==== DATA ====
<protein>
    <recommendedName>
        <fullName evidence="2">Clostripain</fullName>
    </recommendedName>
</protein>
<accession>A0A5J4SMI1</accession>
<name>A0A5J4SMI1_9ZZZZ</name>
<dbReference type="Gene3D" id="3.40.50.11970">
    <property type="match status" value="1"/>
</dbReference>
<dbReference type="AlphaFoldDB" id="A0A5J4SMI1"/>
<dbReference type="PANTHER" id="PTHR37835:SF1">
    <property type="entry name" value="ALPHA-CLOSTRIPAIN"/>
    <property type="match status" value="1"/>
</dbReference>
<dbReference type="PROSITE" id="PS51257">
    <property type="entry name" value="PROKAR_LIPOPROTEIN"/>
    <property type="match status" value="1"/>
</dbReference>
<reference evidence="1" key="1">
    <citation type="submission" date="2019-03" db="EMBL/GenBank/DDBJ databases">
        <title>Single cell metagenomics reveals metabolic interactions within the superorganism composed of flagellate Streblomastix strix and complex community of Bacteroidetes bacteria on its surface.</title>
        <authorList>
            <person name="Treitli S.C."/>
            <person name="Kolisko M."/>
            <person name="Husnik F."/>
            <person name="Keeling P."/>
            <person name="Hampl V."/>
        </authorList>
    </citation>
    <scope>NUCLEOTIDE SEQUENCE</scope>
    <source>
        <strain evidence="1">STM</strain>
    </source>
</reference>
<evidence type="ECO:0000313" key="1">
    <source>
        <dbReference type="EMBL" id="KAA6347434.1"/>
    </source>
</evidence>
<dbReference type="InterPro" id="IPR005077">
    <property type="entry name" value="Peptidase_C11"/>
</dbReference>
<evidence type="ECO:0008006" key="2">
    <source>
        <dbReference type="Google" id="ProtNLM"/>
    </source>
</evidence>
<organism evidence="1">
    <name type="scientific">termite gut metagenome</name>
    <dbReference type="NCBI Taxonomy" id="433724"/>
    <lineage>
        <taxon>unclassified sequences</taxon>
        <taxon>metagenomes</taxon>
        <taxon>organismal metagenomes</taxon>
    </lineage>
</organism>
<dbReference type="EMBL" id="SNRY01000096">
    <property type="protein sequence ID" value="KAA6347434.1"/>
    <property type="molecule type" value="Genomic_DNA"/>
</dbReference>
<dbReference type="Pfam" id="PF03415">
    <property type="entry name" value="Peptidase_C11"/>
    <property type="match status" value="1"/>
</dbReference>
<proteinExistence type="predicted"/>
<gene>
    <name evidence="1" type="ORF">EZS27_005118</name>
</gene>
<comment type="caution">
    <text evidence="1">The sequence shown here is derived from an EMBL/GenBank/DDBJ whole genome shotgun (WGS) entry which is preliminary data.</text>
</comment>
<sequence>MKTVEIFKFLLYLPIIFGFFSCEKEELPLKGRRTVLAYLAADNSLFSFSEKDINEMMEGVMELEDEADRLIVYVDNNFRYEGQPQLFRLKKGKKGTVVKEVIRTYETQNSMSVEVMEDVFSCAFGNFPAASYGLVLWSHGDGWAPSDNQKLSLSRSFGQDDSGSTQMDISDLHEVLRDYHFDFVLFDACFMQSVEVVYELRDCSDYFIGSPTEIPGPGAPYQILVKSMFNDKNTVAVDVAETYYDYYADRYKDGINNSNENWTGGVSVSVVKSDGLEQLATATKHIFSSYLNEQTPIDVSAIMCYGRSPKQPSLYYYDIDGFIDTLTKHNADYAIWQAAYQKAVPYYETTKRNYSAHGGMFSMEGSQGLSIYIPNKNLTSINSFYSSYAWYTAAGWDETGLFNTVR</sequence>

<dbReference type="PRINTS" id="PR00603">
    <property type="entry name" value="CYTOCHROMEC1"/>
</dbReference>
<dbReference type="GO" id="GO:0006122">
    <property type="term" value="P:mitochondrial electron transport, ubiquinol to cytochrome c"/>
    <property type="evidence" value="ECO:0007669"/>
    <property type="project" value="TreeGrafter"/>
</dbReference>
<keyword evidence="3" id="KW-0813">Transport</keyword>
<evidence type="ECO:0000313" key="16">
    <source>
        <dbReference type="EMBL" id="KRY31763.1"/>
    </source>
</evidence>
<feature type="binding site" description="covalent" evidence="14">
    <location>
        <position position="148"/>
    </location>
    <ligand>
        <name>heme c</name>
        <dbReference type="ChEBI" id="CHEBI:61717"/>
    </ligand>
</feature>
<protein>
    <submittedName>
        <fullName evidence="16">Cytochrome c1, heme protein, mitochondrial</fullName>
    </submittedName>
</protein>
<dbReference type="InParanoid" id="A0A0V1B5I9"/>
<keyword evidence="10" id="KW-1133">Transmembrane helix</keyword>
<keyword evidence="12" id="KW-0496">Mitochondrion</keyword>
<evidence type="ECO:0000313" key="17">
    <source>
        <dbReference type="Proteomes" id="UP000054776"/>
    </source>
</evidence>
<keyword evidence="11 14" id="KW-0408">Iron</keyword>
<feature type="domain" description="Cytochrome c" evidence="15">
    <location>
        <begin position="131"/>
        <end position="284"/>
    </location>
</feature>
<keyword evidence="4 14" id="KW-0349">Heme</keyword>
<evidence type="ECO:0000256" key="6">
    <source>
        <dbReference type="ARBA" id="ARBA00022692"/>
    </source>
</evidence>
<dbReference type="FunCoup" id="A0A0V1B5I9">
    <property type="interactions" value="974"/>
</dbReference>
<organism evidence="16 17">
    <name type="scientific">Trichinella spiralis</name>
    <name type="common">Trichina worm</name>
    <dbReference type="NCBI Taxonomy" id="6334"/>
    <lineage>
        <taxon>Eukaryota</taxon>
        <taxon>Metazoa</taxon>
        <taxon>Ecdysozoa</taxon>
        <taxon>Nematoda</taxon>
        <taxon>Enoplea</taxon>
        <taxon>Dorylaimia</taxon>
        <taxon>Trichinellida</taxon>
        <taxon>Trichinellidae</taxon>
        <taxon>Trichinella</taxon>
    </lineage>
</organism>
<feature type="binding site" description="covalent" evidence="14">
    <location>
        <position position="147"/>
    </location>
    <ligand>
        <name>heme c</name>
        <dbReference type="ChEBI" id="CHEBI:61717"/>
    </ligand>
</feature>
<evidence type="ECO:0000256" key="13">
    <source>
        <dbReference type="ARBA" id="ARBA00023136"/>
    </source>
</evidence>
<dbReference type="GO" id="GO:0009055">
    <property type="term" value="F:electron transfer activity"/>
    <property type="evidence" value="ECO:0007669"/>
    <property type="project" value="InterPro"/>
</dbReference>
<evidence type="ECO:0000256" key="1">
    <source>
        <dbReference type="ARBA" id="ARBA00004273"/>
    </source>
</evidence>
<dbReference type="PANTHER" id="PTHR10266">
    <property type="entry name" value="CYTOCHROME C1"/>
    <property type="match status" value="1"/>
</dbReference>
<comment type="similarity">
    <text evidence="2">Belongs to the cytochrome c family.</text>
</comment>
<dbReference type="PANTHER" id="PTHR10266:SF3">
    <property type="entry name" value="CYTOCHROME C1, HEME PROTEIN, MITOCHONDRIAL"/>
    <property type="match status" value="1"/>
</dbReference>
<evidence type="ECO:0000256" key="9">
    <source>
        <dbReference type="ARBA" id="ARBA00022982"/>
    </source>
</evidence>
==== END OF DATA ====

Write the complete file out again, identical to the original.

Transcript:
<protein>
    <recommendedName>
        <fullName evidence="2">Clostripain</fullName>
    </recommendedName>
</protein>
<accession>A0A5J4SMI1</accession>
<name>A0A5J4SMI1_9ZZZZ</name>
<dbReference type="Gene3D" id="3.40.50.11970">
    <property type="match status" value="1"/>
</dbReference>
<dbReference type="AlphaFoldDB" id="A0A5J4SMI1"/>
<dbReference type="PANTHER" id="PTHR37835:SF1">
    <property type="entry name" value="ALPHA-CLOSTRIPAIN"/>
    <property type="match status" value="1"/>
</dbReference>
<dbReference type="PROSITE" id="PS51257">
    <property type="entry name" value="PROKAR_LIPOPROTEIN"/>
    <property type="match status" value="1"/>
</dbReference>
<reference evidence="1" key="1">
    <citation type="submission" date="2019-03" db="EMBL/GenBank/DDBJ databases">
        <title>Single cell metagenomics reveals metabolic interactions within the superorganism composed of flagellate Streblomastix strix and complex community of Bacteroidetes bacteria on its surface.</title>
        <authorList>
            <person name="Treitli S.C."/>
            <person name="Kolisko M."/>
            <person name="Husnik F."/>
            <person name="Keeling P."/>
            <person name="Hampl V."/>
        </authorList>
    </citation>
    <scope>NUCLEOTIDE SEQUENCE</scope>
    <source>
        <strain evidence="1">STM</strain>
    </source>
</reference>
<evidence type="ECO:0000313" key="1">
    <source>
        <dbReference type="EMBL" id="KAA6347434.1"/>
    </source>
</evidence>
<dbReference type="InterPro" id="IPR005077">
    <property type="entry name" value="Peptidase_C11"/>
</dbReference>
<evidence type="ECO:0008006" key="2">
    <source>
        <dbReference type="Google" id="ProtNLM"/>
    </source>
</evidence>
<organism evidence="1">
    <name type="scientific">termite gut metagenome</name>
    <dbReference type="NCBI Taxonomy" id="433724"/>
    <lineage>
        <taxon>unclassified sequences</taxon>
        <taxon>metagenomes</taxon>
        <taxon>organismal metagenomes</taxon>
    </lineage>
</organism>
<dbReference type="EMBL" id="SNRY01000096">
    <property type="protein sequence ID" value="KAA6347434.1"/>
    <property type="molecule type" value="Genomic_DNA"/>
</dbReference>
<dbReference type="Pfam" id="PF03415">
    <property type="entry name" value="Peptidase_C11"/>
    <property type="match status" value="1"/>
</dbReference>
<proteinExistence type="predicted"/>
<gene>
    <name evidence="1" type="ORF">EZS27_005118</name>
</gene>
<comment type="caution">
    <text evidence="1">The sequence shown here is derived from an EMBL/GenBank/DDBJ whole genome shotgun (WGS) entry which is preliminary data.</text>
</comment>
<sequence>MKTVEIFKFLLYLPIIFGFFSCEKEELPLKGRRTVLAYLAADNSLFSFSEKDINEMMEGVMELEDEADRLIVYVDNNFRYEGQPQLFRLKKGKKGTVVKEVIRTYETQNSMSVEVMEDVFSCAFGNFPAASYGLVLWSHGDGWAPSDNQKLSLSRSFGQDDSGSTQMDISDLHEVLRDYHFDFVLFDACFMQSVEVVYELRDCSDYFIGSPTEIPGPGAPYQILVKSMFNDKNTVAVDVAETYYDYYADRYKDGINNSNENWTGGVSVSVVKSDGLEQLATATKHIFSSYLNEQTPIDVSAIMCYGRSPKQPSLYYYDIDGFIDTLTKHNADYAIWQAAYQKAVPYYETTKRNYSAHGGMFSMEGSQGLSIYIPNKNLTSINSFYSSYAWYTAAGWDETGLFNTVR</sequence>

<dbReference type="PRINTS" id="PR00603">
    <property type="entry name" value="CYTOCHROMEC1"/>
</dbReference>
<dbReference type="GO" id="GO:0006122">
    <property type="term" value="P:mitochondrial electron transport, ubiquinol to cytochrome c"/>
    <property type="evidence" value="ECO:0007669"/>
    <property type="project" value="TreeGrafter"/>
</dbReference>
<keyword evidence="3" id="KW-0813">Transport</keyword>
<evidence type="ECO:0000313" key="16">
    <source>
        <dbReference type="EMBL" id="KRY31763.1"/>
    </source>
</evidence>
<feature type="binding site" description="covalent" evidence="14">
    <location>
        <position position="148"/>
    </location>
    <ligand>
        <name>heme c</name>
        <dbReference type="ChEBI" id="CHEBI:61717"/>
    </ligand>
</feature>
<protein>
    <submittedName>
        <fullName evidence="16">Cytochrome c1, heme protein, mitochondrial</fullName>
    </submittedName>
</protein>
<dbReference type="InParanoid" id="A0A0V1B5I9"/>
<keyword evidence="10" id="KW-1133">Transmembrane helix</keyword>
<keyword evidence="12" id="KW-0496">Mitochondrion</keyword>
<evidence type="ECO:0000313" key="17">
    <source>
        <dbReference type="Proteomes" id="UP000054776"/>
    </source>
</evidence>
<keyword evidence="11 14" id="KW-0408">Iron</keyword>
<feature type="domain" description="Cytochrome c" evidence="15">
    <location>
        <begin position="131"/>
        <end position="284"/>
    </location>
</feature>
<keyword evidence="4 14" id="KW-0349">Heme</keyword>
<evidence type="ECO:0000256" key="6">
    <source>
        <dbReference type="ARBA" id="ARBA00022692"/>
    </source>
</evidence>
<dbReference type="FunCoup" id="A0A0V1B5I9">
    <property type="interactions" value="974"/>
</dbReference>
<organism evidence="16 17">
    <name type="scientific">Trichinella spiralis</name>
    <name type="common">Trichina worm</name>
    <dbReference type="NCBI Taxonomy" id="6334"/>
    <lineage>
        <taxon>Eukaryota</taxon>
        <taxon>Metazoa</taxon>
        <taxon>Ecdysozoa</taxon>
        <taxon>Nematoda</taxon>
        <taxon>Enoplea</taxon>
        <taxon>Dorylaimia</taxon>
        <taxon>Trichinellida</taxon>
        <taxon>Trichinellidae</taxon>
        <taxon>Trichinella</taxon>
    </lineage>
</organism>
<feature type="binding site" description="covalent" evidence="14">
    <location>
        <position position="147"/>
    </location>
    <ligand>
        <name>heme c</name>
        <dbReference type="ChEBI" id="CHEBI:61717"/>
    </ligand>
</feature>
<evidence type="ECO:0000256" key="13">
    <source>
        <dbReference type="ARBA" id="ARBA00023136"/>
    </source>
</evidence>
<dbReference type="GO" id="GO:0009055">
    <property type="term" value="F:electron transfer activity"/>
    <property type="evidence" value="ECO:0007669"/>
    <property type="project" value="InterPro"/>
</dbReference>
<evidence type="ECO:0000256" key="1">
    <source>
        <dbReference type="ARBA" id="ARBA00004273"/>
    </source>
</evidence>
<dbReference type="PANTHER" id="PTHR10266">
    <property type="entry name" value="CYTOCHROME C1"/>
    <property type="match status" value="1"/>
</dbReference>
<comment type="similarity">
    <text evidence="2">Belongs to the cytochrome c family.</text>
</comment>
<dbReference type="PANTHER" id="PTHR10266:SF3">
    <property type="entry name" value="CYTOCHROME C1, HEME PROTEIN, MITOCHONDRIAL"/>
    <property type="match status" value="1"/>
</dbReference>
<evidence type="ECO:0000256" key="9">
    <source>
        <dbReference type="ARBA" id="ARBA00022982"/>
    </source>
</evidence>